Claims (1)

  1. [Claims]   1. In the cleaning equipment for cleaning dirty items,   A container for receiving dirty items,   A circulation pump for distributing the liquid to the container,   A temperature sensor for detecting the temperature of the liquid and supplying a signal representing the temperature,   A turbidity sensor for detecting the turbidity of the liquid and supplying a signal representing the turbidity, and And   In response to the above temperature sensor and turbidity sensor, A controller that regulates the operating cycle of the above equipment as a function Cleaning equipment including.   2. The controller receives the input values from the temperature sensor and the turbidity sensor. A decision system having a fuzzy rule base that is activated when The system adapts the rules in the fuzzy rule base to the input values to produce confidence values. The controller to adjust the operating cycle as a function of the confidence value. The cleaning device according to claim 1, which has.   3. The operating cycle is further adjusted as a function of the rate of change of liquid turbidity. The cleaning device according to claim 2.   4. A washer according to claim 3, wherein said input values represent temperature, turbidity and a derivative of turbidity. vessel.   5. The above operation cycle includes at least one preliminary washing work cycle and a main washing operation. Contracts that have a work cycle, a rinse cycle and a final rinse cycle The cleaning device according to claim 3.   6. Determine if the decision system should skip the prewash cycle The cleaning device according to claim 5, which is defined.   7. Determine if the decision system should skip the rinse cycle The cleaning device according to claim 5.   8. The controller is a continuation of at least one of the work cycles. A cleaning instrument according to claim 5, wherein the duration is varied as a function of the temperature of the liquid.   9. The operating cycle is further adjusted as a function of the rate of change of liquid turbidity. The cleaning device according to claim 1.   10. The above operation cycle is at least one pre-wash work cycle and main wash Has work cycle, rinse work cycle and final rinse work cycle The cleaning device according to claim 9.   11. Determines whether the controller should skip the prewash cycle The cleaning device according to claim 10.   12. Determines whether the controller should skip the rinse work cycle The cleaning device according to claim 10.   13. Determines whether the controller should skip the rinse work cycle The cleaning device according to claim 11.   14. The controller controls at least one of the work cycles 11. The cleaning instrument of claim 10, wherein the duration is varied as a function of liquid temperature.   15. The operation cycle has a plurality of work cycles, and the controller has one or more Above, as a function of liquid temperature and turbidity The cleaning device according to claim 1, which has a function of adjusting the operation cycle.   16. The operation cycle includes a plurality of work cycles, and the controller has one or more Liquid temperature, turbidity and rate of change of turbidity by skipping multiple work cycles A washer according to claim 9, having the effect of adjusting the operating cycle as a function of degree. vessel.   17. Each of the above multiple work cycles performs a water filling operation, a circulation operation and a draining operation. And the controller includes at least one work cycle of the plurality of work cycles. Operation to receive the first input from the turbidity sensor at the end of the circulation operation between And the controller then performs one or more subsequent work cycles as a function of the first input. The cleaning device according to claim 15, which determines whether or not to skip.   18. The controller controls the first work cycle of the plurality of work cycles. Receives the reference input from the turbidity sensor during the water injection operation and uses the reference input The washing machine according to claim 16, wherein the washing machine operates to set a clean water reference value. vessel.   19. The controller controls the ratio of the value derived from the first input to the clean water reference value. Contract to determine whether to skip one or more subsequent work cycles as a function of The cleaning device according to claim 18.   20. In the cleaning equipment for cleaning dirty items,   A container for receiving the dirty article and a liquid for cleaning the article,   A cleaning mechanism for cleaning articles,   A temperature sensor for detecting the temperature of the liquid and supplying a signal representing it   A turbidity sensor for sensing the turbidity of a liquid and providing a signal representative thereof, and   In response to the above temperature sensor and turbidity sensor, changes in liquid temperature, turbidity and turbidity A controller that adjusts the operating cycle of the device as a function of the rate of activation, The above operating cycle is based on the liquid temperature, the dirt level of the article and the rate of dirt removal from the article. A controller adapted to be adjusted as a function of Cleaning equipment including.   21. The controller receives input values from the temperature sensor and turbidity sensor A decision system having a fuzzy rule base that is sometimes invoked, The system adapts the rules in the fuzzy rule base to the input values above to generate confidence values. Output and the controller operates to adjust the operating cycle as a function of the confidence value. The cleaning device according to claim 20, which is manufactured.   22. 22. The wash of claim 21, wherein the input values represent temperature, turbidity and derivative of turbidity. Purification equipment.   23. In the dishwasher,   A container for receiving multiple items,   A circulation pump for distributing the liquid to the container,   A temperature sensor for detecting the temperature of the liquid and supplying a signal representing it   A turbidity sensor for sensing the turbidity of a liquid and providing a signal representative thereof, and   In response to the above temperature sensor and turbidity sensor, the liquid temperature, liquid turbidity and liquid A controller that adjusts the operation cycle of the dishwasher according to the rate of change of body turbidity. This allows the operating cycle to increase the liquid temperature, the dirt level of the A controller adapted to be adjusted as a function of dirt removal rate. Dishwasher containing.   24. The controller receives input values from the temperature sensor and turbidity sensor A decision system having a fuzzy rule base that is sometimes invoked, The system adapts the rules in the fuzzy rule base to the input values above to generate confidence values. Output so that the controller adjusts the operating cycle as a function of the confidence value. 24. The dishwasher of claim 23, which operates in accordance with.   25. In the cleaning method for cleaning dirty items,   Providing a container for receiving dirty items,   Sending liquid to the container,   Detecting the temperature of the liquid and the turbidity of the liquid, and   It is activated when the input value from the liquid temperature sensor and liquid turbidity sensor is received. Liquid temperature and liquid turbidity are determined using a decision system with a fuzzy rule base. Adjusting the wash cycle in response to the determination system Match the rules in the fuzzy rule base to the above input values, output confidence values and control With a cleaning function that acts to adjust the operating cycle as a function of the confidence value. Uccle adjustment step A cleaning method including.   26. 26. The wash of claim 25, wherein the input values represent temperature, turbidity and derivative of turbidity. Purification method.   27. The above operation cycle is at least one pre-wash work cycle and main wash Has work cycle, rinse work cycle and final rinse work cycle The cleaning method according to claim 25.   28. Should the prewash cycle be skipped by the decision system? 28. The cleaning method according to claim 27, wherein it is determined whether or not to use.   29. Whether the rinsing cycle should be skipped by the decision system 28. The cleaning method according to claim 27, wherein the cleaning method is determined.   30. The duration of at least one of the above work cycles is 28. The cleaning method of claim 27 including the step of varying as a function of body temperature.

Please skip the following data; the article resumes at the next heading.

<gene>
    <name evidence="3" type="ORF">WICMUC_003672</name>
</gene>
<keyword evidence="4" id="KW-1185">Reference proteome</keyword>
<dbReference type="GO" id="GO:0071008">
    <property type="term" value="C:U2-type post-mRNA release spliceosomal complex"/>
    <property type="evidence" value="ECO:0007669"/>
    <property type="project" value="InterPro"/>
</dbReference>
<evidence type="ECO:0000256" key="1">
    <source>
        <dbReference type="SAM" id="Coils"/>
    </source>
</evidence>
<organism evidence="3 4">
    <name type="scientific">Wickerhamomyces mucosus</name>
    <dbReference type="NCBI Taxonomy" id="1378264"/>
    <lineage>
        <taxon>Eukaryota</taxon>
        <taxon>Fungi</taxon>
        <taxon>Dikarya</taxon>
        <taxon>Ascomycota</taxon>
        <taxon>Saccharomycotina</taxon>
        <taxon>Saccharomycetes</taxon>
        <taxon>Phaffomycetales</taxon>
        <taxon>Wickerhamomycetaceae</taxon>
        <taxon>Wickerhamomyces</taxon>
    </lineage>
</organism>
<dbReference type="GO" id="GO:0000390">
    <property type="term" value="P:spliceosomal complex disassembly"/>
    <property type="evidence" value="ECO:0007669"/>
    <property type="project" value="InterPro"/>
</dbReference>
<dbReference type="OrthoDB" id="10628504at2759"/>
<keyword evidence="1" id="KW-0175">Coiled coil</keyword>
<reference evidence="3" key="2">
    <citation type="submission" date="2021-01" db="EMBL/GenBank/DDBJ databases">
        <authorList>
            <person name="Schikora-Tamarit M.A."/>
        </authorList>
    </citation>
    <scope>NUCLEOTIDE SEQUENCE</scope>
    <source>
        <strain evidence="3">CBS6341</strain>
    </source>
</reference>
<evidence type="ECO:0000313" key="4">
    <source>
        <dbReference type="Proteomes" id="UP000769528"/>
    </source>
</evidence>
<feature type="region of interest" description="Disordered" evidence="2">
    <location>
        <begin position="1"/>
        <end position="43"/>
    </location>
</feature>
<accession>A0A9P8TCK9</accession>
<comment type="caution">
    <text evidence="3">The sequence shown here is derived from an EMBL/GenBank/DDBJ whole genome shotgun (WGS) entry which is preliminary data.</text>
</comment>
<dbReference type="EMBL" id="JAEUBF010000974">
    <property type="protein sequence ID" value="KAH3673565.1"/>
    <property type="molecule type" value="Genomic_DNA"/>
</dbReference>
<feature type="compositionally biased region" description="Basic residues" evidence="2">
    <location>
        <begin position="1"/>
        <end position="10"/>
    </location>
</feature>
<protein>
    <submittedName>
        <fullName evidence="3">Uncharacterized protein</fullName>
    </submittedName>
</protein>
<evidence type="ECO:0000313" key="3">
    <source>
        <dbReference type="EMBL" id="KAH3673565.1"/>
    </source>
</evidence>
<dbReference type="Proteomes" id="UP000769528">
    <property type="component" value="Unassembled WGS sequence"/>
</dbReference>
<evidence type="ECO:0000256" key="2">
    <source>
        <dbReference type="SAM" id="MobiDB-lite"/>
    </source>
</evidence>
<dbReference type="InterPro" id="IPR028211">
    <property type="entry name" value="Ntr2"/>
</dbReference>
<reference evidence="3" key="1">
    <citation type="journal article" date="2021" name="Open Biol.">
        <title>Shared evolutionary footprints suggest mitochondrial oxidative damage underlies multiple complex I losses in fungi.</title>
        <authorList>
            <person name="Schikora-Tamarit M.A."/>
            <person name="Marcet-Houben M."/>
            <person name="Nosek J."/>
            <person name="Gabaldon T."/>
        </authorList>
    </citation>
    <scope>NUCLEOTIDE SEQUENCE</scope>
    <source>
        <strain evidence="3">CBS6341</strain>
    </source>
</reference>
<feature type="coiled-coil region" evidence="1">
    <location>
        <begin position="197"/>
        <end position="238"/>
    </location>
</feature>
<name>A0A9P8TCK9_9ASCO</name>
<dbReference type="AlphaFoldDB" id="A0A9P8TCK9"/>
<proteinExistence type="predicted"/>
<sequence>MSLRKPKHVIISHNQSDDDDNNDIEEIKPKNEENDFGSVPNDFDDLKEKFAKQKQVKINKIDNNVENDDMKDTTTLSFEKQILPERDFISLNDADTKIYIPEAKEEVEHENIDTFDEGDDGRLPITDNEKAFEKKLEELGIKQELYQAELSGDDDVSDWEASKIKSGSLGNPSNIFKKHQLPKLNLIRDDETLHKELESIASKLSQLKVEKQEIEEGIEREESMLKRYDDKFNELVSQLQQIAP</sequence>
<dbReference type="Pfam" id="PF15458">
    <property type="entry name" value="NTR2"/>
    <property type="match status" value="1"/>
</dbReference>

JP8521742A 1995-01-10 1996-01-05 System and method for adjusting the operating cycle of cleaning equipment Pending JPH09510662A (en)

Priority Applications (3)

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US08/370,752 US5560060A (en) 1995-01-10 1995-01-10 System and method for adjusting the operating cycle of a cleaning appliance
US08/370,752 1995-01-10
PCT/US1996/000126 WO1996021390A1 (en) 1995-01-10 1996-01-05 A system and method for adjusting the operating cycle of a cleaning appliance

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US (1) US5560060A (en)
EP (1) EP0750466A1 (en)
JP (1) JPH09510662A (en)
KR (1) KR970701516A (en)
AU (1) AU702495B2 (en)
WO (1) WO1996021390A1 (en)

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US5560060A (en) 1996-10-01
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EP0750466A1 (en) 1997-01-02
WO1996021390A1 (en) 1996-07-18